There are serious moments toward the end of the film, and the O. Henry twist is that they work better because the rest of the movie focuses on the hilarious interplay of the warped, mismatched characters, rather than getting bogged down by plot specifics.
Sitting down to watch Magic in the Moonlight, I’ve got my Woody Allen checklist ready:…
Luc Besson’s Lucy is a movie so high off its own concept that stuff like internal logic and storytelling ends up in the backseat.
The filmmakers here tell us that it works, but that concept is the same as when your parents told you the iron was hot. You didn’t believe them until you burned your finger on it. The world-building of this movie is so lazy that anything built upon it cannot be of any substance, because the foundation is too weak.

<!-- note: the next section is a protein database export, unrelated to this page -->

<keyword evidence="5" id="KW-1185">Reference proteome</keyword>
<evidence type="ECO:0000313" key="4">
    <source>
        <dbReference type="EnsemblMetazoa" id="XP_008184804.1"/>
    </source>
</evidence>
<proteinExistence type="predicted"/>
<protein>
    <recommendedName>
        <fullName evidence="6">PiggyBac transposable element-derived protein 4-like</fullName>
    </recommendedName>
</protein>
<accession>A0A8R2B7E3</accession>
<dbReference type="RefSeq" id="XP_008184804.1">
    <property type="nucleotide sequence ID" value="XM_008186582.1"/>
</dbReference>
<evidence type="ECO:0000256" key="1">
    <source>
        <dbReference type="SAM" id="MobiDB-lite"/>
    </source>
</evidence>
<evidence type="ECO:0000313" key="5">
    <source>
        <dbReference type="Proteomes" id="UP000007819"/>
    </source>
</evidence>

Everyone goes through a Led Zeppelin phase, right? I’m at least sure that every unpopular white boy does, and I’m pretty sure it usually occurs in that horrible, horrible gap between when you start to hit puberty and when you start filling out college applications.
The Rover is a long, ugly slog through blood, sweat and dust.
The textbook term for this type is “jukebox musical,” I know it as Let’s Take Existing Popular Songs and Wrench a Musical Out of Them. Whatever you call it, it operates under the same purpose as trying to fit a donut through a keyhole.
If life is made up of small moments, Ida is a full-length mirror.
To talk about the plot would be wasteful, because this movie is above the very idea of serious stakes. It’s not just a self-spoof, but a spoof of the entire culture behind the grinding out of episodic film franchises.
As I’m sure you’ve noticed, the school of media ecology focused on forwarding the concept…